A brief history of the kiwiberry in Minnesota

May 1, 2018
by: 
Jim Luby, Bob Guthrie, Emily Hoover

In June of 2018, we're embarking on some new research to improve kiwiberries and growing practices for the Upper Midwest. In the mean time, we thought you might enjoy a little history of the kiwiberry in Minnesota.

In Minnesota, the growing of cold-hardy kiwifruit, better known these days as kiwiberries, spans three centuries. In one of the earliest accounts, Samuel B. Green, University of Minnesota’s first Professor of Horticulture in 1892 wrote:

Actinidia arguta, wrongly called A. polygama. – A rampant growing ornamental vine from Japan. This has been grown in a small way by R. J. Mendenhall, of Minneapolis, [at the location of the present Lake Street K-Mart] and has been found to be unreliable. At the experiment station we lost ours the first winter it was planted.

The non-cold hardy Japanese plant material likely originated from one of Professor Green’s instructors at the Massachusetts Agricultural College (MAC, now the University of Massachusetts — where Professor Green received his degree in 1879). MAC President (as well as the Professor for Botany and Horticulture) William S. Clark brought back seeds of A. arguta and A. polygama that he collected in the forests near Sapporo, Japan in 1876.  Upon his return a year later these seeds were grown were distributed to various horticultural societies, contacts, and academic institutions (Harvard’s Arnold Arboretum [1877], Michigan State University [1878], and plants were growing in Iowa by 1884).

In 1902 Professor Joseph L. Budd at Iowa State University wrote: 

Actinidia arguta. – This is a peculiarly rampant­ growing vine from Japan, with a tropical expression of foliage. Where hardy east of the [Great] lakes and in the South, it will cover a fence, arbor, or trellis in less time than any vine known to the writer. In the West, north of the 42nd parallel, [the latitude for Ames, Iowa] it is not hardy enough for a permanent cover­ing of arbor or porch; but in less important positions, if cut back severely when injured, it soon regains what it has lost, with added beauty of the new growth.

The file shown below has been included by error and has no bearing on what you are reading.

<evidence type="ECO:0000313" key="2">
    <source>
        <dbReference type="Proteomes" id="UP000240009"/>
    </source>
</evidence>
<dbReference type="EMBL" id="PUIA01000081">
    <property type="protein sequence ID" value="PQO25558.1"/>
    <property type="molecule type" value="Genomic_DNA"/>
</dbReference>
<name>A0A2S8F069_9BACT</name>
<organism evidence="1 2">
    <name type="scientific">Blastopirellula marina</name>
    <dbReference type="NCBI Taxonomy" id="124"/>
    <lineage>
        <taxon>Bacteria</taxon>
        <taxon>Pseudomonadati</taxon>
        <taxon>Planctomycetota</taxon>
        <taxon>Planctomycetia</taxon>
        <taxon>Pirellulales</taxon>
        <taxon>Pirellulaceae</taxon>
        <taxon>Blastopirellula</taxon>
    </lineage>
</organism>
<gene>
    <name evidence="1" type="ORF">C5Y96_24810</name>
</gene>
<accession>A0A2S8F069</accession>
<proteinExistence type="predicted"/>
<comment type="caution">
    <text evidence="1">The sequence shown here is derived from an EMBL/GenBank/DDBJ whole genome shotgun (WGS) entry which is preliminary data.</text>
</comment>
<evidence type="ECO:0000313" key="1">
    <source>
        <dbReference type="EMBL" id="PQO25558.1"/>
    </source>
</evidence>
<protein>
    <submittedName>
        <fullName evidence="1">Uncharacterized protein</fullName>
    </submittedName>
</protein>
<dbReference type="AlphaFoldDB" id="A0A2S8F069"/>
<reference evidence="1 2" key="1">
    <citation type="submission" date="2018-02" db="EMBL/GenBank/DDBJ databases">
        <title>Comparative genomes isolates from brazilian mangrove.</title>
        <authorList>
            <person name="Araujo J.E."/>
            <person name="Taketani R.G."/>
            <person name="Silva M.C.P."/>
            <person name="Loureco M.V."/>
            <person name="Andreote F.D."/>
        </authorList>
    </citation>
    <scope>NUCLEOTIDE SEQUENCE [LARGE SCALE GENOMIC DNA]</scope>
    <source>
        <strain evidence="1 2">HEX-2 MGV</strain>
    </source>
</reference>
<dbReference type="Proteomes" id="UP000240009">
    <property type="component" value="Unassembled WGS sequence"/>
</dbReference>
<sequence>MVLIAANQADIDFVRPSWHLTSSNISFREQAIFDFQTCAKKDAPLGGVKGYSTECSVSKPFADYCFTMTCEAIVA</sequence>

In 1905 Professor Green wrote regarding vines growing on the St. Paul campus farm: 

A. arguta. A rank growing climbing plant from Japan. Foliage large, handsome, has never flowered at the University Farm but has held on well and made a vigorous growth each year. We cannot advise planting as there are more desirable vines.

In 1905, Professor Green apparently did not have access to more cold-tolerant genetic stock. At the St. Paul campus, minimum winter temperatures during the preceding two winters were -33 F and -26 F and it is likely that the Japan-derived plants that he had growing at that time were killed back to the snowline. In Minnesota, A. arguta typically requires a minimum of two concurrent “mild” winters in order to flower as mid-winter temperatures below -25 F can produce vascular injury for most varieties of this particular kiwifruit species.

image of female kiwiberry flowers in bloom

Actinidia arguta female flowers. Photo by Bob Guthrie.

USDA-sponsored plant explorations in Russia and China during the first two decades of the 20th century introduced more cold-hardy plant material to North America. After Professor Green’s death in 1910 no further evaluations of kiwifruit were performed by the Minnesota Experiment Station until the mid-1980’s. However in Ottawa Canada (USDA Hardiness Zone 3b [-30 to -35 F]) the most cold-hardy of the kiwifruit species, A. kolomikta, was planted in 1897 and reported two years later as being hardy.  In 1931 at the Morden (Manitoba) Arboretum (established in 1915 and also in USDA Hardiness Zone 3a [-35 to -40 F]) A. kolomikta was reported to be sufficiently hardy to survive the winters of southern Manitoba. Three Russian accessions obtained and planted in 1962 were still growing at Morden in 1970. 

Discover more about our research and about growing kiwiberries in the Upper Midwest. 

Acknowledgements

Banner image: Actinidia kolomikta fruit by Bob Guthrie

 

 

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